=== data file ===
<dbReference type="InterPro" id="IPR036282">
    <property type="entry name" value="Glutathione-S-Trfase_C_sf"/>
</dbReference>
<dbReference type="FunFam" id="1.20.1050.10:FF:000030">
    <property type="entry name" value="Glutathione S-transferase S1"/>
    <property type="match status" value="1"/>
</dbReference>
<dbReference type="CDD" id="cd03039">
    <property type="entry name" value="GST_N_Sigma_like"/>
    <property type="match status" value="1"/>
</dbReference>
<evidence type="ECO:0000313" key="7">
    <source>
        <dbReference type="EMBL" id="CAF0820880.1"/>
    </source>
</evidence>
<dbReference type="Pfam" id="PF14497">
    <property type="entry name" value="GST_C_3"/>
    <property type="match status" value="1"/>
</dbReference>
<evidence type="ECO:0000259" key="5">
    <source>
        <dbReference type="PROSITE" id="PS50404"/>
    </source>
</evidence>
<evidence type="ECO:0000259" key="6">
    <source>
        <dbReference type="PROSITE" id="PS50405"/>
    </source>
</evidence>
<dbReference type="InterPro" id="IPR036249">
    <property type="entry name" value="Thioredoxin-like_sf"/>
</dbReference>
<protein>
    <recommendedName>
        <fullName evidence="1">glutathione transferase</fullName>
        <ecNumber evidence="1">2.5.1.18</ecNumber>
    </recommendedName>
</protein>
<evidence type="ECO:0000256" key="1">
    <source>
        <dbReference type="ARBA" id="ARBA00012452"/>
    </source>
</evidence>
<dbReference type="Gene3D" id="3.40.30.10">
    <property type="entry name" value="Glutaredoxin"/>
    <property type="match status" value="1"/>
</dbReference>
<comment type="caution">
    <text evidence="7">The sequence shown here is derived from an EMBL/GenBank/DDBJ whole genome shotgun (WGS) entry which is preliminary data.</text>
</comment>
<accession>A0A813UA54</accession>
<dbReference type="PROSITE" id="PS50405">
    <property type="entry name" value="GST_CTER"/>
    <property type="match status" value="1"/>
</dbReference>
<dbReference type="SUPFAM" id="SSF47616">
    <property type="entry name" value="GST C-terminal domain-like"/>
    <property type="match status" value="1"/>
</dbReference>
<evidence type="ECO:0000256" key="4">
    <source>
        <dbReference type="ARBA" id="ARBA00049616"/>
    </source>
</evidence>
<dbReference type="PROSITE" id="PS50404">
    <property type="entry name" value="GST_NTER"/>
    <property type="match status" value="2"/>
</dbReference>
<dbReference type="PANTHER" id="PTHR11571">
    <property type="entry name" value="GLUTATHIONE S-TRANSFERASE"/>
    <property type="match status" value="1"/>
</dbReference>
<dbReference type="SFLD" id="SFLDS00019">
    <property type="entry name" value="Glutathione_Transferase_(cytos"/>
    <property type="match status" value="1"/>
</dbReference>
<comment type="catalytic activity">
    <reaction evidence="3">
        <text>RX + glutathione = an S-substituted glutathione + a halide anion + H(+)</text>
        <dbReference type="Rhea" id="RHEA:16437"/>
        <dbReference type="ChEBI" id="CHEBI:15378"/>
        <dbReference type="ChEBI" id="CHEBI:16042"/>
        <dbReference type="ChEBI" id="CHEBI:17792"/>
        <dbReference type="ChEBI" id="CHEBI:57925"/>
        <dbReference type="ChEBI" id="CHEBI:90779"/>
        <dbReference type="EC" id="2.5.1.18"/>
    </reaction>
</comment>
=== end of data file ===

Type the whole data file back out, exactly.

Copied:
<dbReference type="InterPro" id="IPR036282">
    <property type="entry name" value="Glutathione-S-Trfase_C_sf"/>
</dbReference>
<dbReference type="FunFam" id="1.20.1050.10:FF:000030">
    <property type="entry name" value="Glutathione S-transferase S1"/>
    <property type="match status" value="1"/>
</dbReference>
<dbReference type="CDD" id="cd03039">
    <property type="entry name" value="GST_N_Sigma_like"/>
    <property type="match status" value="1"/>
</dbReference>
<evidence type="ECO:0000313" key="7">
    <source>
        <dbReference type="EMBL" id="CAF0820880.1"/>
    </source>
</evidence>
<dbReference type="Pfam" id="PF14497">
    <property type="entry name" value="GST_C_3"/>
    <property type="match status" value="1"/>
</dbReference>
<evidence type="ECO:0000259" key="5">
    <source>
        <dbReference type="PROSITE" id="PS50404"/>
    </source>
</evidence>
<evidence type="ECO:0000259" key="6">
    <source>
        <dbReference type="PROSITE" id="PS50405"/>
    </source>
</evidence>
<dbReference type="InterPro" id="IPR036249">
    <property type="entry name" value="Thioredoxin-like_sf"/>
</dbReference>
<protein>
    <recommendedName>
        <fullName evidence="1">glutathione transferase</fullName>
        <ecNumber evidence="1">2.5.1.18</ecNumber>
    </recommendedName>
</protein>
<evidence type="ECO:0000256" key="1">
    <source>
        <dbReference type="ARBA" id="ARBA00012452"/>
    </source>
</evidence>
<dbReference type="Gene3D" id="3.40.30.10">
    <property type="entry name" value="Glutaredoxin"/>
    <property type="match status" value="1"/>
</dbReference>
<comment type="caution">
    <text evidence="7">The sequence shown here is derived from an EMBL/GenBank/DDBJ whole genome shotgun (WGS) entry which is preliminary data.</text>
</comment>
<accession>A0A813UA54</accession>
<dbReference type="PROSITE" id="PS50405">
    <property type="entry name" value="GST_CTER"/>
    <property type="match status" value="1"/>
</dbReference>
<dbReference type="SUPFAM" id="SSF47616">
    <property type="entry name" value="GST C-terminal domain-like"/>
    <property type="match status" value="1"/>
</dbReference>
<evidence type="ECO:0000256" key="4">
    <source>
        <dbReference type="ARBA" id="ARBA00049616"/>
    </source>
</evidence>
<dbReference type="PROSITE" id="PS50404">
    <property type="entry name" value="GST_NTER"/>
    <property type="match status" value="2"/>
</dbReference>
<dbReference type="PANTHER" id="PTHR11571">
    <property type="entry name" value="GLUTATHIONE S-TRANSFERASE"/>
    <property type="match status" value="1"/>
</dbReference>
<dbReference type="SFLD" id="SFLDS00019">
    <property type="entry name" value="Glutathione_Transferase_(cytos"/>
    <property type="match status" value="1"/>
</dbReference>
<comment type="catalytic activity">
    <reaction evidence="3">
        <text>RX + glutathione = an S-substituted glutathione + a halide anion + H(+)</text>
        <dbReference type="Rhea" id="RHEA:16437"/>
        <dbReference type="ChEBI" id="CHEBI:15378"/>
        <dbReference type="ChEBI" id="CHEBI:16042"/>
        <dbReference type="ChEBI" id="CHEBI:17792"/>
        <dbReference type="ChEBI" id="CHEBI:57925"/>
        <dbReference type="ChEBI" id="CHEBI:90779"/>
        <dbReference type="EC" id="2.5.1.18"/>
    </reaction>
</comment>